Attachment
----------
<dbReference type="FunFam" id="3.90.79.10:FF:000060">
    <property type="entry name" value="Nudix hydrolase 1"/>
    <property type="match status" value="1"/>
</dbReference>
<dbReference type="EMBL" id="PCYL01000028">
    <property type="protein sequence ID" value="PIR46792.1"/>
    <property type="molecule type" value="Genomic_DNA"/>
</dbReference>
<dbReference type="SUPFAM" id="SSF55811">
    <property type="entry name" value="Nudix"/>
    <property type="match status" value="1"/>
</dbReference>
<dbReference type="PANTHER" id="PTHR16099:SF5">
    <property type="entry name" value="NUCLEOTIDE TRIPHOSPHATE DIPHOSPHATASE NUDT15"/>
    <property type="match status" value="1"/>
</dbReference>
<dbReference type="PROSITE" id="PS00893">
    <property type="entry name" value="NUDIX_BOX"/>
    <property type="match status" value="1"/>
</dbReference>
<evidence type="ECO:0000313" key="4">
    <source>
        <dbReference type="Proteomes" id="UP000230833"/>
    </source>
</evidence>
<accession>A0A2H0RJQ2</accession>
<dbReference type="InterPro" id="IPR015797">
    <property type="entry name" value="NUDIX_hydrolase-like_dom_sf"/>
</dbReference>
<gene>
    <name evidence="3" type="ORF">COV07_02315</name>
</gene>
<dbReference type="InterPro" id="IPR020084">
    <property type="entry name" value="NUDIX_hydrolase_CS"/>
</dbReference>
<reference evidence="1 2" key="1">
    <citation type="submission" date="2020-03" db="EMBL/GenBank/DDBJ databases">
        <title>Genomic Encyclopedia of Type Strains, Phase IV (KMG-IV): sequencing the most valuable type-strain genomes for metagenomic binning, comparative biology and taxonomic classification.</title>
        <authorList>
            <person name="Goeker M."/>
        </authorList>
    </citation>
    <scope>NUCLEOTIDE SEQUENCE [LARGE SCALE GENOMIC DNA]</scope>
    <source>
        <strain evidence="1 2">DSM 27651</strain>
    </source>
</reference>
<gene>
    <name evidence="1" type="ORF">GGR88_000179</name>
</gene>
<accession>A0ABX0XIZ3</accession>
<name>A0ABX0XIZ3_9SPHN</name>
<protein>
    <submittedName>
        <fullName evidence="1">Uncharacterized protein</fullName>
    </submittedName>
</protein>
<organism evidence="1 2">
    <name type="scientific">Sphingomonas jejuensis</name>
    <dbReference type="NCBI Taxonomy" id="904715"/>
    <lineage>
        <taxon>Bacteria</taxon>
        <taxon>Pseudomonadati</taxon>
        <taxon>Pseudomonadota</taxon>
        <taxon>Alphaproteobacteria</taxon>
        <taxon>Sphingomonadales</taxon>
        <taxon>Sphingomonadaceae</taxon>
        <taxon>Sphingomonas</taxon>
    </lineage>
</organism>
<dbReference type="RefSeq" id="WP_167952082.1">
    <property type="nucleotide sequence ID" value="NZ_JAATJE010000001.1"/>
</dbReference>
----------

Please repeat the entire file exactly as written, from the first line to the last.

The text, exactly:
<dbReference type="FunFam" id="3.90.79.10:FF:000060">
    <property type="entry name" value="Nudix hydrolase 1"/>
    <property type="match status" value="1"/>
</dbReference>
<dbReference type="EMBL" id="PCYL01000028">
    <property type="protein sequence ID" value="PIR46792.1"/>
    <property type="molecule type" value="Genomic_DNA"/>
</dbReference>
<dbReference type="SUPFAM" id="SSF55811">
    <property type="entry name" value="Nudix"/>
    <property type="match status" value="1"/>
</dbReference>
<dbReference type="PANTHER" id="PTHR16099:SF5">
    <property type="entry name" value="NUCLEOTIDE TRIPHOSPHATE DIPHOSPHATASE NUDT15"/>
    <property type="match status" value="1"/>
</dbReference>
<dbReference type="PROSITE" id="PS00893">
    <property type="entry name" value="NUDIX_BOX"/>
    <property type="match status" value="1"/>
</dbReference>
<evidence type="ECO:0000313" key="4">
    <source>
        <dbReference type="Proteomes" id="UP000230833"/>
    </source>
</evidence>
<accession>A0A2H0RJQ2</accession>
<dbReference type="InterPro" id="IPR015797">
    <property type="entry name" value="NUDIX_hydrolase-like_dom_sf"/>
</dbReference>
<gene>
    <name evidence="3" type="ORF">COV07_02315</name>
</gene>
<dbReference type="InterPro" id="IPR020084">
    <property type="entry name" value="NUDIX_hydrolase_CS"/>
</dbReference>
<reference evidence="1 2" key="1">
    <citation type="submission" date="2020-03" db="EMBL/GenBank/DDBJ databases">
        <title>Genomic Encyclopedia of Type Strains, Phase IV (KMG-IV): sequencing the most valuable type-strain genomes for metagenomic binning, comparative biology and taxonomic classification.</title>
        <authorList>
            <person name="Goeker M."/>
        </authorList>
    </citation>
    <scope>NUCLEOTIDE SEQUENCE [LARGE SCALE GENOMIC DNA]</scope>
    <source>
        <strain evidence="1 2">DSM 27651</strain>
    </source>
</reference>
<gene>
    <name evidence="1" type="ORF">GGR88_000179</name>
</gene>
<accession>A0ABX0XIZ3</accession>
<name>A0ABX0XIZ3_9SPHN</name>
<protein>
    <submittedName>
        <fullName evidence="1">Uncharacterized protein</fullName>
    </submittedName>
</protein>
<organism evidence="1 2">
    <name type="scientific">Sphingomonas jejuensis</name>
    <dbReference type="NCBI Taxonomy" id="904715"/>
    <lineage>
        <taxon>Bacteria</taxon>
        <taxon>Pseudomonadati</taxon>
        <taxon>Pseudomonadota</taxon>
        <taxon>Alphaproteobacteria</taxon>
        <taxon>Sphingomonadales</taxon>
        <taxon>Sphingomonadaceae</taxon>
        <taxon>Sphingomonas</taxon>
    </lineage>
</organism>
<dbReference type="RefSeq" id="WP_167952082.1">
    <property type="nucleotide sequence ID" value="NZ_JAATJE010000001.1"/>
</dbReference>